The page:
"Freakishly smart" sensors embedded in a basketball send shooting and dribbling data to a smartphone app and provide new level of coaching.
Someone tell Lakers center Dwight Howard that his free throw woes are over: A new basketball packed with motion sensors can teach him how to stop heaving bricks.
The product, 94Fifty, developed by InfoMotion Sports Technologies, promises to bring the geeky worlds of mobile computing and data analytics to a court near you. The ball and its "freakishly smart" sensors collect shooting and dribbling data, feed that data to a smartphone app that helps players make adjustments in real time while practicing, and provide a wealth of coaching drills and assistance. Just stopping at that, the technology makes a Nike Fuel Band or a FitBit, which use sensors to quantify distance and speed, seem like the digital equivalent of Chia Pets.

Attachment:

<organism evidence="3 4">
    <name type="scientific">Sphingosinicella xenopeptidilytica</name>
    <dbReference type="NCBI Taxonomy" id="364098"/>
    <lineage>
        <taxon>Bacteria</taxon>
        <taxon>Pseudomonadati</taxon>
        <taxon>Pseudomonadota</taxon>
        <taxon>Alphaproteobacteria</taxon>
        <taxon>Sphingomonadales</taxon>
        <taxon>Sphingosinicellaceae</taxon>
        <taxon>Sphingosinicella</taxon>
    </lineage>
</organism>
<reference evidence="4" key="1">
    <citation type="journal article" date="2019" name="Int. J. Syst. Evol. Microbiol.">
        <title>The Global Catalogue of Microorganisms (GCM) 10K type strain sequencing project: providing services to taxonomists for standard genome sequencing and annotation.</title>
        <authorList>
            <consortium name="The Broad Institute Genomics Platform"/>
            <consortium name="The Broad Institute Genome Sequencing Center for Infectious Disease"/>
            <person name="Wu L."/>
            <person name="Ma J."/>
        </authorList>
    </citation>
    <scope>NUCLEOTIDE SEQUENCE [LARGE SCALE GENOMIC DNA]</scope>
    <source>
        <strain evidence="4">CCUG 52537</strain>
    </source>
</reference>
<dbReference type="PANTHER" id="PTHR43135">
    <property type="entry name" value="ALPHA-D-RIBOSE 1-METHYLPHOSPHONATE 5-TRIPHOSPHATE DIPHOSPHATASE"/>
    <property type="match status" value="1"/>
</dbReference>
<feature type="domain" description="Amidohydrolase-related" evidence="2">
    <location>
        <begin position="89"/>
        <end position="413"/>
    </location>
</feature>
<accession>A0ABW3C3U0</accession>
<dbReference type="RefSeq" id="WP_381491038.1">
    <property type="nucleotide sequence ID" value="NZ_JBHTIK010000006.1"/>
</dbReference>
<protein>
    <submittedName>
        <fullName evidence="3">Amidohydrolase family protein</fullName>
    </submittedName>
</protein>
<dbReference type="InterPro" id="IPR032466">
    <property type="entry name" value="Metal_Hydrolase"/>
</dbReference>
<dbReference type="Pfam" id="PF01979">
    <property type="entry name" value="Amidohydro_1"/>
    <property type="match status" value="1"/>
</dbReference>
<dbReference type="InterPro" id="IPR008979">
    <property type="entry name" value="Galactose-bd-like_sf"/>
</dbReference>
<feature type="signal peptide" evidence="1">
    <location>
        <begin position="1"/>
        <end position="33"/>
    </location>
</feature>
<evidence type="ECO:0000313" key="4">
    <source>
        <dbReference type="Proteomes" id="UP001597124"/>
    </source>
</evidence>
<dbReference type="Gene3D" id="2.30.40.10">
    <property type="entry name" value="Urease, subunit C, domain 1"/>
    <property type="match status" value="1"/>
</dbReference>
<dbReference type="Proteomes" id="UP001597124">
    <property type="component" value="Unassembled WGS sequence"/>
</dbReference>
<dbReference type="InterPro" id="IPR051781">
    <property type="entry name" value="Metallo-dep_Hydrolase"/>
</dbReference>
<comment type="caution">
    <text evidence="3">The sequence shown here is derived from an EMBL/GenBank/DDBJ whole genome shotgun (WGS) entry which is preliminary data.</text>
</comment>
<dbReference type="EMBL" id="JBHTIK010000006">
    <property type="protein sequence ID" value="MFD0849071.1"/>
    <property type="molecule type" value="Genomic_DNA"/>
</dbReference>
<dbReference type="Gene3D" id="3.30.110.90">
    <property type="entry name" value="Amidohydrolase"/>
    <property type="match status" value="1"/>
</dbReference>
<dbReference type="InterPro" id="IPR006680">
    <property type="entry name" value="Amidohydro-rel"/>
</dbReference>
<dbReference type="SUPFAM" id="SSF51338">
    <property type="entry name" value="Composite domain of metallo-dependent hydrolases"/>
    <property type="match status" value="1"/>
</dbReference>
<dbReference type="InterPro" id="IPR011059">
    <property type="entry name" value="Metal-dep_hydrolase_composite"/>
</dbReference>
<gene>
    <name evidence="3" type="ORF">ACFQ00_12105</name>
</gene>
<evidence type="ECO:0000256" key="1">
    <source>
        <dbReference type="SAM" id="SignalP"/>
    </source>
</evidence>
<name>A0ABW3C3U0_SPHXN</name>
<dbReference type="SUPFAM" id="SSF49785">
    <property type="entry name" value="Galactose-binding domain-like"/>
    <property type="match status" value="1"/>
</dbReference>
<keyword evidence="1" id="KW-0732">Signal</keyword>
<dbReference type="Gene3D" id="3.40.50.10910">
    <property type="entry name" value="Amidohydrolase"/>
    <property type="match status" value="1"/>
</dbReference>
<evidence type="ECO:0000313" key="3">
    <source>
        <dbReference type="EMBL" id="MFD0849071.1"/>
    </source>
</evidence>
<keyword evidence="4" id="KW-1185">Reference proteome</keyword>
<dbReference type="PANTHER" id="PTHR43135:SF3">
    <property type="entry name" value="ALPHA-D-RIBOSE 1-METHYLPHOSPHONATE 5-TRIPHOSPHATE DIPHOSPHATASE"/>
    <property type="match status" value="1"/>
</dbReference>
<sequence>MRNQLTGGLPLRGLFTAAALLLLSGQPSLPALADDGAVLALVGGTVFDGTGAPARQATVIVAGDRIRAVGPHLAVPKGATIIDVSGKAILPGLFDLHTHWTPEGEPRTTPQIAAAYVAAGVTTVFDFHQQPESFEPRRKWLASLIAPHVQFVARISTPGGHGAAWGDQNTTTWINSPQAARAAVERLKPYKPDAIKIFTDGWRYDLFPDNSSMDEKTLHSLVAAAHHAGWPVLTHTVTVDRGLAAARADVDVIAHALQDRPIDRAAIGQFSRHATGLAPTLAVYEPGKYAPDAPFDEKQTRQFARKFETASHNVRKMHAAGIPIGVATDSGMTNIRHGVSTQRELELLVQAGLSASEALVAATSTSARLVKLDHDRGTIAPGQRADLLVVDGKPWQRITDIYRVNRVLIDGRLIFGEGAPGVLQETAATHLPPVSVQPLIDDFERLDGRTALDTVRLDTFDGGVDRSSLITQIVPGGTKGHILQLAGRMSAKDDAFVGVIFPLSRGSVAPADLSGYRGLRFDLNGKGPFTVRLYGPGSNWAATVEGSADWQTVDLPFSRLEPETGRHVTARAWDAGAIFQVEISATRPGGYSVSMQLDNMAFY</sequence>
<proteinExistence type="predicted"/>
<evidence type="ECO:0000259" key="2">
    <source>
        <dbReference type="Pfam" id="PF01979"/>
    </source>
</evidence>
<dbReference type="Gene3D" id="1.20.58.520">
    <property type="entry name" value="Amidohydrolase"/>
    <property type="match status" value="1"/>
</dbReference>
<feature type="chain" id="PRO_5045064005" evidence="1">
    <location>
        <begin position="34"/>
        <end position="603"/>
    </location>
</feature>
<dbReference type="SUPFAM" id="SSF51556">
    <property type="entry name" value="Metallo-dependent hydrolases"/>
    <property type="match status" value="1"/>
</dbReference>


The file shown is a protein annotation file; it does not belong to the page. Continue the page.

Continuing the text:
But like so many innovations in the era of The Internet of Practically EVERYthing, there's much more behind 94Fifty. Its promise isn't limited to basketball, or even sports. Founder Mike Crowley says the technology has potential applications for any activity that requires the precision and practice that create muscle memory, from playing musical instruments to performing surgical procedures.
[ Want to see 94Fifty in person? Crowley will demonstrate how it works when he speaks at the E2 Conference, June 17 to 19 in Boston at the Marriott Copley Place. Check out all of the conference speakers and sessions and register for the E2 Conference here. ]
A Basketball Aha Moment
Crowley, a serial entrepreneur who has started medical device and enterprise application integration companies, hit upon the idea for 94Fifty while indulging in excessive basketball watching -- a common affliction that, untreated, produces a certain springtime madness.